Always take the greatest care in your own safety, for therein lies the safety of your people; keep your court well guarded by faithful and honest watchmen and sergeants. Always be kind to your brother, and never listen to any one's words in respect of him; consider him to be your arm and support; and confirm his fiefs to him."

Death of the Martyr Prince: In 1285, Muhammad Sultan sustained defeat at the hands of the Mongols near Lahore. Amir Khusru was taken captive, but was released later. When the news of the death of his son reached Balban, he was broken down with sorrow. At this time, he was more than eighty years of age. Although he tried to show that he was brave and strong, the marks of the infirmity and fragility, owing to this calamity, became manifest to all; and his state became worse day by day. By day he held his court, and entered into public business as if to show that his loss had not affected him; but at night he poured forth his cries of grief, tore his garments, and threw dust upon his head. He then bestowed Multan, with the other territories, on Kai Khusrau, the son of Muhammad Sultan. The reign of Balban now drew to a close, and he gradually sank under his sorrow.

The Last Days of Balban:

He summoned his younger son, Bughra Khan (or Kurra Khan), entitled Nasiru-d din, and told him, "The separation from your elder brother has made me sad and infirm. I see that the hour of my passing away is approaching. At this time your absence from me, when I have no heir but thyself, is inexpedient. Your son Qaiqabad and your brother's son Kai Khusrau are both young; and have no experience of the world. If the kingdom falls into their hands, they will not be able to keep it safe. You will have to do homage to either of them, if they sit on the throne of Delhi. But if you ascend that throne, the ruler of Lakhnauti will submit to you, and obey you. Therefore, you should not go away from Delhi." But Bughra Khan, however, was desirous of ruling at Lakhnauti; and when the Sultan appeared to be slightly better, he started for Lakhnauti, without obtaining leave.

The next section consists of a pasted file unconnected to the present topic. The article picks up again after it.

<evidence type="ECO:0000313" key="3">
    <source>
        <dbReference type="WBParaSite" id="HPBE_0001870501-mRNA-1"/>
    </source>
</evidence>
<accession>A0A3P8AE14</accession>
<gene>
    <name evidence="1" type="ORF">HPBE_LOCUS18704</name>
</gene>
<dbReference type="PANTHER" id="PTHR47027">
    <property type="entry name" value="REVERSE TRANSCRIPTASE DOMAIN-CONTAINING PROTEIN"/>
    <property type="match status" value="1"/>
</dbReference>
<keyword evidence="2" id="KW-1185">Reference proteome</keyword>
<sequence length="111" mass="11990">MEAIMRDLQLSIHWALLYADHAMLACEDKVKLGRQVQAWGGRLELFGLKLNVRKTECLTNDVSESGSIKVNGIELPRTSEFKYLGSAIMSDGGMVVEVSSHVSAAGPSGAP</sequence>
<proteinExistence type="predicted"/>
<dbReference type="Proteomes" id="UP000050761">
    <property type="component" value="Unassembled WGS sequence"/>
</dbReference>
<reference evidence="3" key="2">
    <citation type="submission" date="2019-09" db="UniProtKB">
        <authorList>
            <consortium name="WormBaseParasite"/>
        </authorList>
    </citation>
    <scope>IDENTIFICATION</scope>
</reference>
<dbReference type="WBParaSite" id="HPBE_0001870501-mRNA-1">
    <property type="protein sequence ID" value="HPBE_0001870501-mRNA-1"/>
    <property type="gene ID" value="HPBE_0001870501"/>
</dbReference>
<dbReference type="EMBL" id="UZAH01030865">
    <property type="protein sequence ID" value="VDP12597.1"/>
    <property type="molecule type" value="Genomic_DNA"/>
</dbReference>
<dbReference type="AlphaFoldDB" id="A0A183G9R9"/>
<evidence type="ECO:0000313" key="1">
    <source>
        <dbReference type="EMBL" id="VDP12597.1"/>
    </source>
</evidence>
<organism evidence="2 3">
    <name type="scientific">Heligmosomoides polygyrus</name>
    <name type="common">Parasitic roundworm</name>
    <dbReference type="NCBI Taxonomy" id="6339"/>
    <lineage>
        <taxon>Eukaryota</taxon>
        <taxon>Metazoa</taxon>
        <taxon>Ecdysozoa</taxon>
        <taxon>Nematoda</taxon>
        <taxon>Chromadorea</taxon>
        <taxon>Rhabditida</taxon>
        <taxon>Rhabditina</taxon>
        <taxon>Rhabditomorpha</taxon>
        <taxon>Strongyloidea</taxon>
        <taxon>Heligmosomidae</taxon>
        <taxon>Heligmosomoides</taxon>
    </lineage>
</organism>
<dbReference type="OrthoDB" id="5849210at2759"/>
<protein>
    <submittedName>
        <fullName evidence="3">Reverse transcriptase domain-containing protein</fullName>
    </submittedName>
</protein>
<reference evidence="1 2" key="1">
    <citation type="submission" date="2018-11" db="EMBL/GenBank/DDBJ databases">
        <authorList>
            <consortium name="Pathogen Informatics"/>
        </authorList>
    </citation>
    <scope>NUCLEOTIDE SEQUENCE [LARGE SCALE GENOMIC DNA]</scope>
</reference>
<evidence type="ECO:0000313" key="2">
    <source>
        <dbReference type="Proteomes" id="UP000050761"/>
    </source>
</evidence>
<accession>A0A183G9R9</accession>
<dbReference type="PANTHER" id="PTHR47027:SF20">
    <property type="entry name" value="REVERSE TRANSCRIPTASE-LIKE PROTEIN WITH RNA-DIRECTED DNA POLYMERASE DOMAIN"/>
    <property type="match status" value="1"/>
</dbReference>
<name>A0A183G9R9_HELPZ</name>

The Sultan's malady grew worse. He summoned Malik Fukhr-ud-din Kotwal (the chief magistrate) and said, "After I am gone, you must set upon the throne Kai Khusrau (Khusru Khan), son of my eldest son, the martyr prince, whom, after his father's death, I named as my successor, and who is worthy of the throne. He is young and incapable of ruling as yet, but what can I do. Bughra Khan has shrunk from the work, and people shut their eyes at him. He is gone to Lakhnauti, intent upon other views. The throne will not stand without a king, and I see no course but that of my making my will in favour of Kai Khusrau."

As Malik Fukhr-ud-din Kotwal and his adherents had been hostile to the martyr prince, they sent Kai Khusrau, his son, to Multan under a false pretext. The kotwal summoned the chiefs and stated that Kai Khusrau was unfit to reign as his disposition is violent, and since Bughra Khan was absent, it would be most prudent to place the reins of government in the hands of his son Qaiqabad, who was then present at Delhi. After Balban's death the nobles placed Qaiqabad on the throne with the title of Muiz al-Din.

Tomb of Balban in Darul Aman

Tomb: Balban was buried in the Darul Aman (house of rest) in Mehrauli, Delhi.